Classification of lung cancer

There are two types of lung cancer: Non-small cell lung cancer and small cell lung cancer. Non-small cell lung cancer is more common and it tends to grow and spread slowly.   On the other hand, small cell lung carcinoma is less common, and it tends to grow more quickly and spread to other organs.


Risk Factors for Lung Cancer

1.       Cigarette smoke

2.       Environmental tobacco smoke (Second hand smoke)

3.  Other causes include exposure to asbestos, scarred lung from previous tuberculosis infection and past history of previous lung cancer. 



Lung cancer may be picked up in an asymptomatic patient who has undergone routine health screening with a chest X ray. Otherwise, the most common presenting symptoms include:

  • Chronic cough                          
  • Blood in sputum            
  • Chest pain
  • Shortness of breath                   
  • Hoarse voice                
  • Loss of weight and/or appetite. 


However, the presence of these symptoms does not confirm lung cancer, as other causes eg. Chest infections, may have the same symptoms too.


Diagnosis of Lung Cancer

If a patient is suspected of having lung cancer, a lung specialist or a thoracic surgeon will evaluate him. Apart from the history and physical examination, chest X rays and CT scans are performed. Often, a biopsy is done to confirm the cancer, and the procedure performed is either of the following:

1.       Bronchoscopy: A small, lighted flexible tube is inserted into the nose down the windpipe to obtain some tissue for examination. The 20-minute procedure is done under mild sedation and does not require admission.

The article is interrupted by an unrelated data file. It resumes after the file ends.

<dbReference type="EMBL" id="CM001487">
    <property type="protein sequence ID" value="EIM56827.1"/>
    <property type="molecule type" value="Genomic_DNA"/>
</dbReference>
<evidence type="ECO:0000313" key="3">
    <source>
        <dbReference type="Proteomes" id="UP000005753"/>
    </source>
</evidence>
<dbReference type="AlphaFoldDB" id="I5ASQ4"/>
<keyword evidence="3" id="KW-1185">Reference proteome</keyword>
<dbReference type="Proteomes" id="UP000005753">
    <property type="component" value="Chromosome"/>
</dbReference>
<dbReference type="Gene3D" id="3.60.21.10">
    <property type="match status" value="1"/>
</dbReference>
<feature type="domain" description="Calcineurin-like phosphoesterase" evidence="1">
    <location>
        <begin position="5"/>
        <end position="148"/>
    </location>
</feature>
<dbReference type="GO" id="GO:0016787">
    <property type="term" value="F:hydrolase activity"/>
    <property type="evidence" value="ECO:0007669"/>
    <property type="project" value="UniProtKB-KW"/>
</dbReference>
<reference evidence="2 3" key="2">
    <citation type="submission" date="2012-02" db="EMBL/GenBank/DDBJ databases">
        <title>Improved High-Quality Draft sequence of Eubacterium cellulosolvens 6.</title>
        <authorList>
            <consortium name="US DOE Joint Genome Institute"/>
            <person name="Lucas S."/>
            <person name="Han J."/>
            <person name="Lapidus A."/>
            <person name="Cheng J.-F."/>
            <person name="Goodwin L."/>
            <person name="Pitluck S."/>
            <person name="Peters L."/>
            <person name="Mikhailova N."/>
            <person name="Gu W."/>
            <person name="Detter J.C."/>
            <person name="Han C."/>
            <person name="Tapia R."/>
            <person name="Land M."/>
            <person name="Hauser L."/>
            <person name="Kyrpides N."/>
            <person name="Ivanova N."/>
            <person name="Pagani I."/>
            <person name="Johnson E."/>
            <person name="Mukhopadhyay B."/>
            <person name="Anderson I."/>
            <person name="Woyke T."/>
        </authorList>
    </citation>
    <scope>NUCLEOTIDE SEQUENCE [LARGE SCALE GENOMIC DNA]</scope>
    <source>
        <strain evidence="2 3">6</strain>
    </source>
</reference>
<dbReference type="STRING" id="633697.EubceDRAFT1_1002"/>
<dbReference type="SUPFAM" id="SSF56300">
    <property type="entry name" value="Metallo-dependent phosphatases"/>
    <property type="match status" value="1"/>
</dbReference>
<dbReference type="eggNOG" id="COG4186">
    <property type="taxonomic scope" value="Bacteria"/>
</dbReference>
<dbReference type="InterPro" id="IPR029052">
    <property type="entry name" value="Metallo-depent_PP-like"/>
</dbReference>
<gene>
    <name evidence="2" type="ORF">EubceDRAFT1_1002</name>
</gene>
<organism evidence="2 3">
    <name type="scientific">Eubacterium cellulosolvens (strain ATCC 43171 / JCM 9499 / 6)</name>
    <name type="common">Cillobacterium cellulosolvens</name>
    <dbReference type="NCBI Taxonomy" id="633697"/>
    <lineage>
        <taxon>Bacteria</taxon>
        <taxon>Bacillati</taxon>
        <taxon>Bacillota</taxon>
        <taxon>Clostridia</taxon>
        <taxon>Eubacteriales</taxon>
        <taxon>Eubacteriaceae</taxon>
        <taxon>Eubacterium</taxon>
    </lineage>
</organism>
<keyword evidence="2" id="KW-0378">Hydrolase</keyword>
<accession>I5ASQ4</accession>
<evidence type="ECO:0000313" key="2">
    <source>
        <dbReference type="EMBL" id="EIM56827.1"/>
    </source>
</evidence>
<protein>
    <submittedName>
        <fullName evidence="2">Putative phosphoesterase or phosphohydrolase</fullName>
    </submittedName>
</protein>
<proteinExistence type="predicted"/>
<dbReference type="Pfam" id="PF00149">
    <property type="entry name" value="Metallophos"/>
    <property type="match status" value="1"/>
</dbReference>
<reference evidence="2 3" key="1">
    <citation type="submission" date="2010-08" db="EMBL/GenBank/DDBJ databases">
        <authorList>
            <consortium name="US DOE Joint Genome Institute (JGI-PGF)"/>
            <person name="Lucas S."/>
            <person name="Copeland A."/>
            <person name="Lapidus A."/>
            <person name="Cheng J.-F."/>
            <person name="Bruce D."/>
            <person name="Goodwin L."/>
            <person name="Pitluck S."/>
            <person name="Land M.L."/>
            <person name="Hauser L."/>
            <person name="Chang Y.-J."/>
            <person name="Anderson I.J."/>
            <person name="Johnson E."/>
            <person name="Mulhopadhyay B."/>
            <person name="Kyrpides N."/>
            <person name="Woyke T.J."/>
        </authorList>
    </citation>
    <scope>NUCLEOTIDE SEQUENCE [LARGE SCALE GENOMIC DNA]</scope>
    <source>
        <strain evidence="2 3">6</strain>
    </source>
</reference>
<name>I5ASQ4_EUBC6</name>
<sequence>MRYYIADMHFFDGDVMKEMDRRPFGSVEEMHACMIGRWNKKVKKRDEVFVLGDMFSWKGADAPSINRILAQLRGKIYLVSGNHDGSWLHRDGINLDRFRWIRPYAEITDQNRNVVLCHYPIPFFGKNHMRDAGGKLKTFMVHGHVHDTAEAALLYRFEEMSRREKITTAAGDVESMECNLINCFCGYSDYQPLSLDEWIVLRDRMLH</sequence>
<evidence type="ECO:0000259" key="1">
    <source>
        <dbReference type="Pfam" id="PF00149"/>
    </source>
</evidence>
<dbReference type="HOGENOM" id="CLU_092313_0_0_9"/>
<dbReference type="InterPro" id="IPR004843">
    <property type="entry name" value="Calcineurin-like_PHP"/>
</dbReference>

2.       Needle aspiration: A fine needle is passed through the chest under local anesthesia into the tumour to remove a tissue sample.   It may require an overnight admission after the procedure.



Once a diagnosis has been made, the extent of tumour is determined by the staging process. This includes CT scans of the chest, abdomen, brain and an isotope bone scan. Sometimes a bone marrow biopsy in case of small-cell lung cancer is also done. The most recent advance in imaging is PET scanning using radiolabelled glucose to detect small populations of cancer cells.


Non-small cell lung cancer is staged according to the extent and size of the primary tumour, the site of lymph node involvement, and sites of distant spread (metastases). Stages 1 and 2 are considered early stage, whereas stages 3 and 4 are advanced stages.


The staging of small cell lung cancer is similar:
Limited Stage
Cancer is found in one lung, the tissues between the lungs, and nearby lymph nodes only.

Extensive Stage
Cancer has spread outside of the lung where it began or to other parts of the body.


Treatment of Lung Cancer

The treatment of lung cancer depends on the type of lung cancer, size, location, extent of the tumour and the general health of the patient. 


Surgery is the best option of cure for non small cell lung cancer if the tumour can be removed and the operation performed safely.  After considering the tumour stage, surgical candidacy depends on the severity of comorbidities, most of which are tobacco-related lung, heart, and peripheral vascular diseases. Such factors could be as simple as 6-minute walk ability to more complex spirometric and functional lung capacity assessments. If the patientís lung function is poor, he may not survive removal of any lung tissue. Three types of surgery can be performed: Wedge resection , lobectomy or pneumonectomy, depending on how much lung tissue needs to be removed.